Black Lives Matter

I suppose it’s my job to comment on the racial discrimination issue that has taken over public discussion. It is difficult because each time the English language opens a door it becomes like British soccer fans fleeing a match gone bad. The door is plugged with complications.

Personally, I’ve witnessed police brutality. Having long hair in Orange County, California was my choice. Long hair meant I wanted to cut profits for the defense (?) industry. I was like a temperance advocate on Bourbon Street.

When I went to Hawaii after logging in Alaska all summer I didn’t intend to blow all my savings to support their tourism industry. It was the first time I witnessed true racism. Although mild compared to other accounts, it hit home and made me realize that walking that mile in those shoes is the only way to know what it is like.

When I read and see videos about the three events that led up to the recent chaos, I ask why, and seek solutions. I suppose I’m not alone.

Black Lives Matter has been at the forefront of organizations concerned about the role of police regarding race. I went to their website to find what they propose. There’s a lot of the typical love thy neighbor talk, same as me. Then their main focus is on dismantling police departments and moving that cash to social programs.

My ideas would create a more sustainable peace.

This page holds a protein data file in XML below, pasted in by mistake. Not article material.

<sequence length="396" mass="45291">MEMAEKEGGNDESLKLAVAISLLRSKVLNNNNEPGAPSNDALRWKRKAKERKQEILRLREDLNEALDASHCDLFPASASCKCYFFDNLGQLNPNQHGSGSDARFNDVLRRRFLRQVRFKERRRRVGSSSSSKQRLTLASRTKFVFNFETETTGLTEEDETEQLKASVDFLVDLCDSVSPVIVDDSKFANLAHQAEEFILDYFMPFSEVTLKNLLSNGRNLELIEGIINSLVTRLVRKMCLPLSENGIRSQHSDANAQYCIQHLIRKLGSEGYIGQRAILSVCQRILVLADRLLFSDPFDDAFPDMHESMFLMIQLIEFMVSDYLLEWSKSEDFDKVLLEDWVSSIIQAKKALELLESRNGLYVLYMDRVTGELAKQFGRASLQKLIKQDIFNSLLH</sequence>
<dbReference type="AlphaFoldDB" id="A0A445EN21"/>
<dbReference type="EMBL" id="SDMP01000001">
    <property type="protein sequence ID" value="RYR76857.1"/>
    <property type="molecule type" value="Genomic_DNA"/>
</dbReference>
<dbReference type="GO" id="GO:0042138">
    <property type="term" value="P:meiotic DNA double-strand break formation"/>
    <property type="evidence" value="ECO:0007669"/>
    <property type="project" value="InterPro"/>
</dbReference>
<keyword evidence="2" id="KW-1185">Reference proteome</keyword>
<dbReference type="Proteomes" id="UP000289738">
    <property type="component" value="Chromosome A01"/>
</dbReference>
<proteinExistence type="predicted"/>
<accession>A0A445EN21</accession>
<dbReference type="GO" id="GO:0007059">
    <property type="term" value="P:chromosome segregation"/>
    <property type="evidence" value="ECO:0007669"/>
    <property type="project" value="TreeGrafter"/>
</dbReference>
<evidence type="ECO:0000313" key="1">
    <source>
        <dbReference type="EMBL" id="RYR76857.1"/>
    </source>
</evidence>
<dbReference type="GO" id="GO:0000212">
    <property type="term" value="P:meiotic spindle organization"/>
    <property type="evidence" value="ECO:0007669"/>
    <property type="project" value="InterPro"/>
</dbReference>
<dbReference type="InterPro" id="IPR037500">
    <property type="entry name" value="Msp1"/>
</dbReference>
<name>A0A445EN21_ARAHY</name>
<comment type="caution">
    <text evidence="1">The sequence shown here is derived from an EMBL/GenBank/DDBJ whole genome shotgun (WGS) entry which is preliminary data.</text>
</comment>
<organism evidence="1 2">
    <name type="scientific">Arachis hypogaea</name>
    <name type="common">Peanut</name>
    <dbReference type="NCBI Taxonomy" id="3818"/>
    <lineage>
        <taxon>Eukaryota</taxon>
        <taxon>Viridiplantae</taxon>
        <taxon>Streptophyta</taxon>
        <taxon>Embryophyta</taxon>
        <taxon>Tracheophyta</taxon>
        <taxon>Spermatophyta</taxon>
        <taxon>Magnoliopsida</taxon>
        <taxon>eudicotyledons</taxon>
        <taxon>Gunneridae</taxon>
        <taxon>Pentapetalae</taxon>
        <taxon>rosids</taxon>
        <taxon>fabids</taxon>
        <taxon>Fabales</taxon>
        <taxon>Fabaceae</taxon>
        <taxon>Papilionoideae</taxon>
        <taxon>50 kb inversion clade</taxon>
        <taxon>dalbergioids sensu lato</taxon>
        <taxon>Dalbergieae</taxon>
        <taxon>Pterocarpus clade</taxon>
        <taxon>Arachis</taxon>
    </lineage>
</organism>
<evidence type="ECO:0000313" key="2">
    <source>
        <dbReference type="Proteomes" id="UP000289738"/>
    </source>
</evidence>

If we are to reform the systemic racism at the heart of what happened to George Floyd and the other victims, we need to look at the basic role of government. To simply “dismantle the department” will be cause for celebration for rapists, murderers, burglars, and robbers.

Police with a specific mandate of protect and serve shouldn’t be required to babysit. They should only protect us from the aggressive behavior of others. Police departments mandated to regulate drug use, prostitution, gambling, and other activities between consenting adults get spread too thin.

Now we get to the reason Derek Chauvin and other officers like him are policemen. He’s a bully. Law enforcement is important work; too important to be polluted with people like Chauvin. But the fact that law enforcement’s job, through all this social engineering nonsense, allows and even encourages them to beat up on people attracts them. Then police unions protect their jobs and reinstate them after the smoke clears.

The next part of Black Lives Matters’ agenda requires some outside-the-box thinking. Am I a racist for pointing out that the Black community has a bigger problem with crime than the white community? I think it is compassion. But there is still an element of fear because statistics show a reason for it.

The transfer of police funding to social programs is misguided. Intact families produce better citizens. Social programs have reduced the need for fathers. But they don’t fulfill the role that a family with a father and mother fill. The correlation between the breakdown of families to crime statistics is irrefutable.

This quote from the Black Lives Matter website regarding their origins should reinforce my opinions:

The impetus for that commitment was, and still is, the rampant and deliberate violence inflicted on us by the state.”

Society today has become addicted to this welfare/police state. But if we really want to do something about the violence, we need a weaning process.

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